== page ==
As the teacher asked the children to sit in a circle at the end of the lesson, I expected that she was about to share her thoughts on how those little buildings should have been made.
In a voice that was wholly calm and ﬁlled with curiosity, she asked each of the students in turn questions like: “What do you think of the work you have done today?” “How satisﬁed are you with what you have done?” “What do you think of your behaviour in your group?” “How well did you get on with the task today?” She then asked questions like:
“What would you do differently?”
“What could you have done instead”
“What would have been the best thing to do?”
“What would’ve made you really happy about your work?”
The answers the pupils gave could have come from mature adults. They expressed how sad they were at having trashed the room, failed at the task, messed with each other and generally wasted the lesson. They expressed a renewed desire to be better, to do better and follow the teacher’s instructions in a focused way in the next lesson. It came from the pupils, not the teacher.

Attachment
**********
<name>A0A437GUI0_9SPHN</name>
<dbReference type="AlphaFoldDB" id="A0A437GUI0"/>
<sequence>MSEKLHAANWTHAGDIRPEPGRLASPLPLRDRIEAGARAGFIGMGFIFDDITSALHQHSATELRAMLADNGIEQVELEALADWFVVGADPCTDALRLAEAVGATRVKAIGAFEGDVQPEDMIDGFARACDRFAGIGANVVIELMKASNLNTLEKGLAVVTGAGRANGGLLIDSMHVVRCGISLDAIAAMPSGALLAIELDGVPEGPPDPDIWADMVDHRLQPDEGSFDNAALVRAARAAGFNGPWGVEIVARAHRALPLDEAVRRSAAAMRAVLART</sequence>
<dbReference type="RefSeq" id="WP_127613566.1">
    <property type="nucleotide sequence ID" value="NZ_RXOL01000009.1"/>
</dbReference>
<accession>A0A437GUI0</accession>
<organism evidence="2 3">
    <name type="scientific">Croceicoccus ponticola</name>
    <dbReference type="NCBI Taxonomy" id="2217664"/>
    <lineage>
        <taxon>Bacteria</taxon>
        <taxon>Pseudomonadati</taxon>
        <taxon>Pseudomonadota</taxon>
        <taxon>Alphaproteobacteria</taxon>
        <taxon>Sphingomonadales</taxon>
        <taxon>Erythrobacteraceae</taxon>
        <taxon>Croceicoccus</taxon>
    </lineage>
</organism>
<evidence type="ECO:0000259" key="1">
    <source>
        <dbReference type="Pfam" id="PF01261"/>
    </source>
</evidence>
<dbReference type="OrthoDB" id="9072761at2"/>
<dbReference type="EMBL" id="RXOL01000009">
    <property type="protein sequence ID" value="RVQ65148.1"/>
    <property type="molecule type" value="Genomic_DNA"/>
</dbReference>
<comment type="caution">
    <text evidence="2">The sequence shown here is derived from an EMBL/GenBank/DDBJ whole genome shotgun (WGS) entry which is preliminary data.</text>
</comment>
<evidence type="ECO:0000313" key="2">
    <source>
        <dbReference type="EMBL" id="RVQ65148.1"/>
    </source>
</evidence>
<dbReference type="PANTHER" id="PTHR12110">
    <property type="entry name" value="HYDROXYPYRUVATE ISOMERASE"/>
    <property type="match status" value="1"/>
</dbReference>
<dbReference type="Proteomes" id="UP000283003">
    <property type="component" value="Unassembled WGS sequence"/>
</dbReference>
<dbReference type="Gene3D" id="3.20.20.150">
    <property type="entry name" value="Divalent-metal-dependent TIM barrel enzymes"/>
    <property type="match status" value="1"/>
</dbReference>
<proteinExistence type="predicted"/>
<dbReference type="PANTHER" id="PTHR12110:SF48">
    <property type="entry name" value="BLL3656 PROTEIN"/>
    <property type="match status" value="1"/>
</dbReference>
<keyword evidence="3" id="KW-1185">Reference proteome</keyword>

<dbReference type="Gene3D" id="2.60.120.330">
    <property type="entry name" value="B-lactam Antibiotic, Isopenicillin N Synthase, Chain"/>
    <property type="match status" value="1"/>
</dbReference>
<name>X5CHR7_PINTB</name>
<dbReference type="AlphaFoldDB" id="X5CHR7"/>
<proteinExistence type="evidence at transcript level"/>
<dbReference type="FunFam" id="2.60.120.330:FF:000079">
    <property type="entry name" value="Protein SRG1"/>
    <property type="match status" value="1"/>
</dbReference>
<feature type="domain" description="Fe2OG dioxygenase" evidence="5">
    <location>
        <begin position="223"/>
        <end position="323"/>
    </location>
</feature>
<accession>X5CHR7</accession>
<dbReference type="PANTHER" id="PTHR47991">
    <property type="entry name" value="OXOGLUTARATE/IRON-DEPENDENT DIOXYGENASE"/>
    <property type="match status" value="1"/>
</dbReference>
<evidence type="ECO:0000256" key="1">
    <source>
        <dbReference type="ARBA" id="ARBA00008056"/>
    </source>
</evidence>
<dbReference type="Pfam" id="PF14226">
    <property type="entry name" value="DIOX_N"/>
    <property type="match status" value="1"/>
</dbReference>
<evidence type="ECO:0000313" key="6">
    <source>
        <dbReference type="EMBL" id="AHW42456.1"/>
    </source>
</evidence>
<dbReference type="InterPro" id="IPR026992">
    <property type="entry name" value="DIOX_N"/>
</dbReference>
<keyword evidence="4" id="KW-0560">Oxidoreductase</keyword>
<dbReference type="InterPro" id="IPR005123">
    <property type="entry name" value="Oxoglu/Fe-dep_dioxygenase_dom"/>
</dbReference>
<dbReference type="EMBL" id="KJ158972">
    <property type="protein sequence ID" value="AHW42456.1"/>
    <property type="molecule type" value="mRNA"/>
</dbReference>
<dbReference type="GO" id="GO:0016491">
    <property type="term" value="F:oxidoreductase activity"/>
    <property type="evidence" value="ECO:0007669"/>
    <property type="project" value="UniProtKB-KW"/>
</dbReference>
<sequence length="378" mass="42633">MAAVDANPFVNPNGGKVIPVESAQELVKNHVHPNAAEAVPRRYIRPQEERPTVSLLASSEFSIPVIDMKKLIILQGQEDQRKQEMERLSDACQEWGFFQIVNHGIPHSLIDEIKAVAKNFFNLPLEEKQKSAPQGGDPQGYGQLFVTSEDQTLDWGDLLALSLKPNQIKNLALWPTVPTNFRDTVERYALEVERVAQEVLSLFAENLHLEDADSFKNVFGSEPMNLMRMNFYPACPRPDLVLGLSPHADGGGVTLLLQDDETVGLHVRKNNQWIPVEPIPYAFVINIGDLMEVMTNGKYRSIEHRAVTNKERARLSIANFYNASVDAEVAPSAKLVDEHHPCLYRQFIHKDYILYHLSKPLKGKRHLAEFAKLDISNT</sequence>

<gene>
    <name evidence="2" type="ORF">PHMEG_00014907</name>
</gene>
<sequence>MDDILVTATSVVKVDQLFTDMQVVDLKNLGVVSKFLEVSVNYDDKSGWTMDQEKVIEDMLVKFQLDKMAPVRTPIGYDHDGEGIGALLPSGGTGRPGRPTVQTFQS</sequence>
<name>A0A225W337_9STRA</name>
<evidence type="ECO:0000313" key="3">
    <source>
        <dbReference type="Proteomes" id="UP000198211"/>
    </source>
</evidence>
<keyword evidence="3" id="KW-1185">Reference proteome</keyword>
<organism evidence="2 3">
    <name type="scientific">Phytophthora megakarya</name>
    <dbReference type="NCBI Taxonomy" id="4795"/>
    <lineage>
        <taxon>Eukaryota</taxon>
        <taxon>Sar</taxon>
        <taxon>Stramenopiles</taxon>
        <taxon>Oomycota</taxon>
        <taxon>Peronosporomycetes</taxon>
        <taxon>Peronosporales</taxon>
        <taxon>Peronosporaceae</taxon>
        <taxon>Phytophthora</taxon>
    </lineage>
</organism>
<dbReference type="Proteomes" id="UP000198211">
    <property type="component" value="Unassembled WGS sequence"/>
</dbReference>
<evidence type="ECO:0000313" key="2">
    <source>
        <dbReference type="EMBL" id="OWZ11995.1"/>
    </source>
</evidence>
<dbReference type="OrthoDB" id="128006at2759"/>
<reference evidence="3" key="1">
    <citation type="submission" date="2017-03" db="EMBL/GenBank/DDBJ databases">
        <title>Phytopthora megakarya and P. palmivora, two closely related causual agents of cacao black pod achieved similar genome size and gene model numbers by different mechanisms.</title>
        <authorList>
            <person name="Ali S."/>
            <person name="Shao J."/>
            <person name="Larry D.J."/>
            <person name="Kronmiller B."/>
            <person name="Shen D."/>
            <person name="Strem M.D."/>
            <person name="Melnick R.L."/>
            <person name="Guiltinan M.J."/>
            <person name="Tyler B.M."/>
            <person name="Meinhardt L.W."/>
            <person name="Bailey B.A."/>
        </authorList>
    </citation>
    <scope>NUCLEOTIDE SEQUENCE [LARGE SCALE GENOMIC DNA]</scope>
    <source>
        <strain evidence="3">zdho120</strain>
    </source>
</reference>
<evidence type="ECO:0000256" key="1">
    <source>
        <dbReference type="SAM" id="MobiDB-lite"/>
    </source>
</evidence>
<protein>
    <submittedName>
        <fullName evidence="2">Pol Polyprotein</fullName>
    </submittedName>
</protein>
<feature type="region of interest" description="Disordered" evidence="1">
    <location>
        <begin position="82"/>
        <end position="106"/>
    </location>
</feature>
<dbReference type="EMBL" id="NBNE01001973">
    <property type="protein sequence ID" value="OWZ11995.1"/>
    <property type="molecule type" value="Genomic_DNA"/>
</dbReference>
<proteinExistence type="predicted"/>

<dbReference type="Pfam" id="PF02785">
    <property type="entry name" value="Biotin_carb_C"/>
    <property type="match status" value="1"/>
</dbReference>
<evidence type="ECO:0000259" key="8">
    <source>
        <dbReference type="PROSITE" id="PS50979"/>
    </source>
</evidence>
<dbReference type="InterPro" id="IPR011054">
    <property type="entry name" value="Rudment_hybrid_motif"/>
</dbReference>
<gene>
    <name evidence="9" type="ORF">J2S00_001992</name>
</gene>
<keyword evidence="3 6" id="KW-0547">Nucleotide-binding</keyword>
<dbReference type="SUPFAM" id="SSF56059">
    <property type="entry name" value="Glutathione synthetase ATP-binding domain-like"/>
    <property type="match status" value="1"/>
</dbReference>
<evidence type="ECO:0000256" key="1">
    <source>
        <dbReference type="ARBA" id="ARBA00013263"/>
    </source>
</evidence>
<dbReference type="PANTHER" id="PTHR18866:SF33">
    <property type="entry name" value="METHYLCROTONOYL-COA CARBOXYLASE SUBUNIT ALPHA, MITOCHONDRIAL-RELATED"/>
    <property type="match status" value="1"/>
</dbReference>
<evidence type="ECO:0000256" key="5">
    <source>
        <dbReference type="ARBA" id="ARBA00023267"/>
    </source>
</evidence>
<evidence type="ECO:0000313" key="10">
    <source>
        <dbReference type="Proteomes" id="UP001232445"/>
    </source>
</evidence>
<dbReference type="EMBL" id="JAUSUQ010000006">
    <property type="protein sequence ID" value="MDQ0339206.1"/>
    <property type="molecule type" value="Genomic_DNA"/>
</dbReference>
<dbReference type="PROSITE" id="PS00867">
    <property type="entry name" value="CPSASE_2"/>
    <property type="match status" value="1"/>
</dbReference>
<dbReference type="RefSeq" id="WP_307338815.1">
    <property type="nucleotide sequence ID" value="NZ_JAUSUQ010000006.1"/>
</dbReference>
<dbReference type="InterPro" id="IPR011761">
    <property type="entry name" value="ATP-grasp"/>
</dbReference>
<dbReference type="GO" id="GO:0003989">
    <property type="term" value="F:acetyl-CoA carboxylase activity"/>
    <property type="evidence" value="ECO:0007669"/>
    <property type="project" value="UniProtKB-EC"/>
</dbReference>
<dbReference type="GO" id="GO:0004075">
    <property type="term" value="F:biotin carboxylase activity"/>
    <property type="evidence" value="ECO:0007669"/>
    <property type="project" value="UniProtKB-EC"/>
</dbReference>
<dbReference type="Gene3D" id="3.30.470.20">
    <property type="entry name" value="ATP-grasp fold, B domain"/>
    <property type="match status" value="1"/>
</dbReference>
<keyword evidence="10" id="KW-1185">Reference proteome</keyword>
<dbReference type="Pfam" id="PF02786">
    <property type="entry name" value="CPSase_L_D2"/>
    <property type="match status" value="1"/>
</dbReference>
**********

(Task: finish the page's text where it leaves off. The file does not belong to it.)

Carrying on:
So here was the learning!
It was not about paper, scissors and glue, nor about model houses. It was about doing what made you feel fulﬁlled. It was about collaborating, making good use of one’s time and having a good time together.
Courtesy of Martin Richards.